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Technology leaders warn of 'data blindness' in government IT

A group of leaders in the technology sector have come together to warn against the public sector continuing its era of "data blindness."

The news follows an announcement made by Prime Minister David Cameron that he has a vision of a "smarter state" which involves the government making better use of digital and technology.

Civica, a provider of specialist systems, software, technology and outsourcing services, has published a report calling for a shake-up in IT-enabled transformation in the public sector.

The document is a culmination of warnings from technology leaders that unless significant changes are made to the way the public sector works, it will be unable to make the Prime Minister's 'One Nation' vision a reality.

According to the report, priorities for government and other public bodies going forward should include digital, increasing its data IQ, developing a self-service and social nation and committing to outcome-based intervention driven by an overall cultural shift.

It notes that we live in an age where people are constantly plugged into a myriad of systems, devices and social networks, which creates more data than ever before.

However, there is a challenge for all organisations when it comes to making sense of this data to realise tangible benefits for the end user.

"From a data insight and analytics perspective, the last ten years have seen public sector organisations progress only 20 per cent of the way through the business transformation journey, with the remaining 80 per cent to be delivered over the next ten years. For innovation to happen we need to step out of this era of data blindness," added the firm's CTO John Hood.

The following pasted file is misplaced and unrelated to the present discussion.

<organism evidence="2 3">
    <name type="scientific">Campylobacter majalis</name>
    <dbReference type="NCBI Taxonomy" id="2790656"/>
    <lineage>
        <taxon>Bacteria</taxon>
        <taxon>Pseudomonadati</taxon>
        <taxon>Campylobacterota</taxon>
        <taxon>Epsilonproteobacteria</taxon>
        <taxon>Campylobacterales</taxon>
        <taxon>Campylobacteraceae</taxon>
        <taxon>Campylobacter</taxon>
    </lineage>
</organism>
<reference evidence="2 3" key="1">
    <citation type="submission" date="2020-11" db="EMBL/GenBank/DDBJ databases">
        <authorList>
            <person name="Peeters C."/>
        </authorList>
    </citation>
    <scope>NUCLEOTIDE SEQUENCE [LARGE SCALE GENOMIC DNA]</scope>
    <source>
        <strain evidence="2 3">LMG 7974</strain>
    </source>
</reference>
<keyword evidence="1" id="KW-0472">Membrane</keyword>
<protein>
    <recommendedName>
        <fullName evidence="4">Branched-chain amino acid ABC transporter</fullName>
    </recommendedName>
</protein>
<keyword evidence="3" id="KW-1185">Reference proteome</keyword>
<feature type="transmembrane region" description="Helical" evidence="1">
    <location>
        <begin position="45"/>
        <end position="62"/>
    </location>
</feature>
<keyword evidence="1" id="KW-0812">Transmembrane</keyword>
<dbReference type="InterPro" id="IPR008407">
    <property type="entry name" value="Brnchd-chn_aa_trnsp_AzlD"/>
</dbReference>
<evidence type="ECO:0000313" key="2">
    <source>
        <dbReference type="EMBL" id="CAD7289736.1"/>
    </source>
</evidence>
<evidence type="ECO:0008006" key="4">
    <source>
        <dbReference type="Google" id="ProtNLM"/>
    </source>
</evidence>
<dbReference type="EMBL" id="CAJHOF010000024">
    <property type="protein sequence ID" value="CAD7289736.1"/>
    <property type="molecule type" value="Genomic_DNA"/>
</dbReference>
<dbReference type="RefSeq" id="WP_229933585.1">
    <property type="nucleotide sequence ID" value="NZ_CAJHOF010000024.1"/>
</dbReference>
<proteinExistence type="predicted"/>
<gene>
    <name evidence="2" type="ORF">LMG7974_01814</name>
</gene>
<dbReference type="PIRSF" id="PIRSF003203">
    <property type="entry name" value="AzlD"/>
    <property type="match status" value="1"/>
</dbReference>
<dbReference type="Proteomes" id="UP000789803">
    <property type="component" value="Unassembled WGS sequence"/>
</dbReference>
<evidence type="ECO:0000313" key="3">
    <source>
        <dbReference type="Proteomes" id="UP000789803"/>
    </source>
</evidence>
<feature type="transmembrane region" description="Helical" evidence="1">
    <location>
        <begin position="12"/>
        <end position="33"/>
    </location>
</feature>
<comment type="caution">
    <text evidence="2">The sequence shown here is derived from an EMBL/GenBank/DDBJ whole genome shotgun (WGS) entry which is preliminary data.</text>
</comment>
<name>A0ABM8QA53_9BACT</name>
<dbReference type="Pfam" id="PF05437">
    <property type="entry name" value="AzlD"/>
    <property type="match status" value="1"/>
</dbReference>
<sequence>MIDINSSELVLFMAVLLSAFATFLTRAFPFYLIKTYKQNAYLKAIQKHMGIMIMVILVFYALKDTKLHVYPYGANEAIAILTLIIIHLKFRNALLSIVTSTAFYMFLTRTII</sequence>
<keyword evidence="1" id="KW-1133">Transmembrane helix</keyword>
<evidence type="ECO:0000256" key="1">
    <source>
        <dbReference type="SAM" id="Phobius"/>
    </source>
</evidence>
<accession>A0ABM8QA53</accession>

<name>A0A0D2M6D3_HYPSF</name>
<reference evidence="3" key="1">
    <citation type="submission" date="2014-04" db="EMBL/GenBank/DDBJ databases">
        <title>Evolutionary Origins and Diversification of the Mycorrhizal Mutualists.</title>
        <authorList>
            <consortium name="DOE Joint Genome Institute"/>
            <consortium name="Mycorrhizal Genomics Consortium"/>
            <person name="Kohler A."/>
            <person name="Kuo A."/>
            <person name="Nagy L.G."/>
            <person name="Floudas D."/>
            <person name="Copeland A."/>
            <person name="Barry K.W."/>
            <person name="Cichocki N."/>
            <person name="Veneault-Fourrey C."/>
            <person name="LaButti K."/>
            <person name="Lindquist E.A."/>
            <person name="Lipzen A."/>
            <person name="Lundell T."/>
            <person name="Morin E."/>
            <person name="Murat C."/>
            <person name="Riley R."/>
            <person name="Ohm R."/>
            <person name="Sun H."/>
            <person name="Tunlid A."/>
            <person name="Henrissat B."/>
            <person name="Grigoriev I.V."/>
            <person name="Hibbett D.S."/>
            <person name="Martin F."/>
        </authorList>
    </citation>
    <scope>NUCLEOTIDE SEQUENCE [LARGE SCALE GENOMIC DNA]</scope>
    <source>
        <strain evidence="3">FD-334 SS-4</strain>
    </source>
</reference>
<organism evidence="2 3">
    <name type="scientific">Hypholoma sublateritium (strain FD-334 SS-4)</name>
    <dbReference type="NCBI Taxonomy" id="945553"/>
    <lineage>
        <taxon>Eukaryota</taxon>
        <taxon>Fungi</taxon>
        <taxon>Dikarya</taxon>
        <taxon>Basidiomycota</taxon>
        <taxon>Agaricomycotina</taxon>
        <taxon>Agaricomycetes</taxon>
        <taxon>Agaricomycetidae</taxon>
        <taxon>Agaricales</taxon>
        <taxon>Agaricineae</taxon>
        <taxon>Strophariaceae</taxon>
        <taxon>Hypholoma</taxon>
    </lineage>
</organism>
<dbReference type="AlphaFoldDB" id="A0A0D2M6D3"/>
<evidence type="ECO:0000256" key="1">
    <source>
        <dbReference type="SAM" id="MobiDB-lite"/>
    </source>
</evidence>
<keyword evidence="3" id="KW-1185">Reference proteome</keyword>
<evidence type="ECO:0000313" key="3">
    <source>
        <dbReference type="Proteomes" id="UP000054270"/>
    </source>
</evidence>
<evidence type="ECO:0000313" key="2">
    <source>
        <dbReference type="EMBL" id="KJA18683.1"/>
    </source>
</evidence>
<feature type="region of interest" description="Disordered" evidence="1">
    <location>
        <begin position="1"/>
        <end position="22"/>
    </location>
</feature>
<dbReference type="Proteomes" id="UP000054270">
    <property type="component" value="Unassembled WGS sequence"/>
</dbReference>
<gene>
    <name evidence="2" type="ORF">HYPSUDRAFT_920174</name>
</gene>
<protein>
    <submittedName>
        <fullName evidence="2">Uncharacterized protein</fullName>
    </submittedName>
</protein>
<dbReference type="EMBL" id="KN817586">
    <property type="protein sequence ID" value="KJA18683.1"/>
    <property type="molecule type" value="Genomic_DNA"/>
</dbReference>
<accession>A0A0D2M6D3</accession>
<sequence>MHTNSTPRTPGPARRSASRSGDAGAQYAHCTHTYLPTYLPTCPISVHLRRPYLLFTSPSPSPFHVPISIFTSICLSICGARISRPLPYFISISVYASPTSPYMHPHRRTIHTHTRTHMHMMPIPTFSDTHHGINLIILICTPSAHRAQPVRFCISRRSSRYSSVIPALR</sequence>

Huge culture shift required

The report also places an emphasis on public sector organisations to improve the customer experience, develop all services with the user in mind and develop a more joined-up approach to procurement.

However, the technology leaders who developed the report all agreed the that necessary changes will not take place without a radical shift in culture.

Such a culture shift will need to be driven by CIOs with a vision that goes beyond the parameters of just technology.

"The CIO crucial to any IT-based transformation project. In reality, it's never about technology; it's all about change management and being willing to bite the bullet," claimed Jonathan Mitchell, CIO at global recruitment firm Harvey Nash, which was involved in the making of the report.